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US retail giant Circuit City goes out of business

Economic downturn leading tightening of consumer spending has forced bankrupt second largest electronic retailer in the US,Circuit City.

Written by Agencies | New York |
January 17, 2009 12:35:39 pm

Economic downturn leading tightening of consumer spending has forced bankrupt second largest electronic retailer in the United States,Circuit City,to go out of business.

The company which had filed for bankruptcy protection in November in the hope of emerging as slimmer outfit apparently came to the conclusion that it is not possible and decided to close its stores across the United States and liquidate its assets.

The company announced the closure of all 576 of its stores after its efforts failed to even to find a buyer.

Reports said that most of its 34,000 employees would be laid off. It would put its merchandise on sale today and close its doors permanently by the end of March.

Analysts said this shows that uphill task that incoming President Barack Obama will face in his efforts to create hundreds of thousands job and some even questioned whether the stimulus package proposed by him could the do the trick.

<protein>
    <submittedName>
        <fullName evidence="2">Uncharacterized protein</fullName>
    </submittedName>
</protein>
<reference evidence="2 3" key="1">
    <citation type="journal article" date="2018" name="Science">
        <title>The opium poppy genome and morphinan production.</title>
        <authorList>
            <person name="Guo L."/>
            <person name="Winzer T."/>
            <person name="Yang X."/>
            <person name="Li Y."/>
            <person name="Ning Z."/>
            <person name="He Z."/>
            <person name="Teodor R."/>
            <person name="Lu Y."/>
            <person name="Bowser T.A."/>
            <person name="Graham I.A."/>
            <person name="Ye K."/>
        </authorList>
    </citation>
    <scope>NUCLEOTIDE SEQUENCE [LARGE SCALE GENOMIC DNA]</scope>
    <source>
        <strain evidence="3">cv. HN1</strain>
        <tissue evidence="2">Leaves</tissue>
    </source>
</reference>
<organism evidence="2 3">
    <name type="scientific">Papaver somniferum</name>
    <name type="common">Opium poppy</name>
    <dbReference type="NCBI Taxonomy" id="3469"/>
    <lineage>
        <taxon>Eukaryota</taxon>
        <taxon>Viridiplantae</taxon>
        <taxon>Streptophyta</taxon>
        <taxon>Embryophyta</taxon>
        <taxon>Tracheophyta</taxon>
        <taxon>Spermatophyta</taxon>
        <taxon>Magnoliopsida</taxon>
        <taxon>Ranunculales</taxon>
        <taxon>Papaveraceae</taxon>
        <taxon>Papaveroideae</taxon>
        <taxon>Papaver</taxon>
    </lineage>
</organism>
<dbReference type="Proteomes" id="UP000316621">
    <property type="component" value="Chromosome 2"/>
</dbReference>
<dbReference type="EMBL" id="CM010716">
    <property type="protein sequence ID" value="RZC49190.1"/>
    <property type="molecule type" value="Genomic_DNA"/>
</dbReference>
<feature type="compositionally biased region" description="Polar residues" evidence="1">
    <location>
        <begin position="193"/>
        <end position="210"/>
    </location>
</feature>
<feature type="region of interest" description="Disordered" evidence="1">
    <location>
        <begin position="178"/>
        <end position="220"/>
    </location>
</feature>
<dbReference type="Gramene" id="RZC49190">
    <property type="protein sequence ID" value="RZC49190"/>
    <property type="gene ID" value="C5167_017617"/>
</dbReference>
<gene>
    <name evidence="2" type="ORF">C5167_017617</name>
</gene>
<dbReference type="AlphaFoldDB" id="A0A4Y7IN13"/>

“We are extremely disappointed by this outcome,” said James A. Marcum,acting president and chief executive of Circuit City Stores. He called the liquidation “the only possible path” for the 60-year-old company.

“Regrettably for the employees of Circuit City and our loyal customers,we were unable to reach an agreement with our creditors and lenders to structure a going-concern transaction … and so this is the only possible path for our company,” he added.

The demise of Circuit City,while not surprising given its declining sales,is part of a radical shift taking place in retailing,the New York Times said,adding that weak chains unable to weather the freeze-up in consumer spending and choked by tight credit markets are closing.

The downturn comes after years of growth,when retailers responding to a flood of demand from consumers spending borrowed money opened thousands of stores. Now that the housing downturn and economic crisis have turned off the credit spigot and sent frightened consumers into hiding,it is becoming evident that many of those stores are not needed,the paper added.

Many more retailers are expected to follow suit as they run out of working capital or are unable to refinance their debt,the paper said.

Analysts said the sales during the holiday season were weak and the profits were still weaker as most the merchandise was sold on deep discount. They expect only discount stores to survive the downturn and say that those who survive could be assured of good business.

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